To kids, curfews are a parent’s way of putting a damper on the night, ruining their fun and their social lives. But to parents, curfews are a way of keeping their kids safe and showing that they care. If you are thinking about giving your kid a curfew, there are some things to consider before doing so.
Curfews can offer much-needed structure to a teen’s life, but a new schedule and rules take time to get used to. Allow a grace period for your teen—and you—to adjust to the new regulations, and understand that there will probably be slip-ups. Fifteen minutes late is better than three hours.
Test of Responsibility
Curfews shouldn’t be used to punish your child, but instead to teach them responsibility and discipline (the good, character-building kind). If they have school or work the next morning, they need to realize the importance of sleep and being home at an appropriate hour. It also doesn’t hurt to learn to abide by rules, especially ones they don’t like.
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Make it Clear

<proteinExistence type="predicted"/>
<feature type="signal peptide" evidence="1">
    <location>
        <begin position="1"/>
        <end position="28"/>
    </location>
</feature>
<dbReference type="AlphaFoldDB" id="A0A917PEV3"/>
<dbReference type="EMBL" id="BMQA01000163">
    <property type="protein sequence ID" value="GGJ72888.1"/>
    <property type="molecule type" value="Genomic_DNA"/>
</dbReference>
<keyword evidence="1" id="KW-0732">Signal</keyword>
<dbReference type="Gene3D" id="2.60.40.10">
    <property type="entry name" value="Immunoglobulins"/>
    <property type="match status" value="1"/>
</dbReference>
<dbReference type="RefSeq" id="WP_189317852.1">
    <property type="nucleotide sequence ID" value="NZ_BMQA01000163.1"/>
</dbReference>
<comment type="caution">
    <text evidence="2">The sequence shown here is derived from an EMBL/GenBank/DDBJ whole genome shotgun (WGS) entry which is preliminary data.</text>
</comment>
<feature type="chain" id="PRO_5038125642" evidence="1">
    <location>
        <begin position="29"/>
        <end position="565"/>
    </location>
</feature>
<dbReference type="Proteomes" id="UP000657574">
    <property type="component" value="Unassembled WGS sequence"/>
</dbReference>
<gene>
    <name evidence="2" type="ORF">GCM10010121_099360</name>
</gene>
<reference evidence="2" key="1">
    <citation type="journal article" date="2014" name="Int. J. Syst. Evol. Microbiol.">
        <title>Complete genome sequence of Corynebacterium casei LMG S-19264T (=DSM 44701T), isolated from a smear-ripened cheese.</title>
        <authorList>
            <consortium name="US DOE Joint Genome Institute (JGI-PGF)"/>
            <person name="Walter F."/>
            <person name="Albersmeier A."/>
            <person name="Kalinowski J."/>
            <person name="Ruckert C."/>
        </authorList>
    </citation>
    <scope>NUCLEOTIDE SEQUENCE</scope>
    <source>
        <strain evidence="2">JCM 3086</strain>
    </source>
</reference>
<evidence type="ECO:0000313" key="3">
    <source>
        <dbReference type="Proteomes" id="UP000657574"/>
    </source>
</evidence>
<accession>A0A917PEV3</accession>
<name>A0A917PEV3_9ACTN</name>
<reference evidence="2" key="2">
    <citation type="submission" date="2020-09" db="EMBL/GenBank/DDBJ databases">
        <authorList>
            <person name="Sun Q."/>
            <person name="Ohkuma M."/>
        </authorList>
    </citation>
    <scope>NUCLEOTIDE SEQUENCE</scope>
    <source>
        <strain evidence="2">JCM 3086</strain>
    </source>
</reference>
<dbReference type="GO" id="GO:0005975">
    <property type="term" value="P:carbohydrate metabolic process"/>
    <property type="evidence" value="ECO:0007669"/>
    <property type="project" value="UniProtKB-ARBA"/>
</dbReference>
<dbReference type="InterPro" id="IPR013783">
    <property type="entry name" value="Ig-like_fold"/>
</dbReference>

Spell out expectations and consequences of missing curfew to your teen. Maybe give them a little leeway if they’re a few minutes late, but let them know there is a cost for being super late—other than being very tired the next morning. If there is a reason why your teen won’t be home on time—maybe they had to drive a friend home at the last minute—have them tell you in advance so you’re not worried or mad when they get home.
Curfews don’t have to be the exact same every time your kid goes out. You can work with your teen to establish a curfew based on where they’re going and with whom they’re hanging out. The more you work together, trust and respect each other, the easier it will be for you to enforce a curfew and for your teen to follow it.
No matter which way you decide to handle curfews, make sure you explain your reasons to your teen so they can understand where you’re coming from as a parent. Let them know these rules are in place because you care and look out for their safety. And when in doubt, talk it out.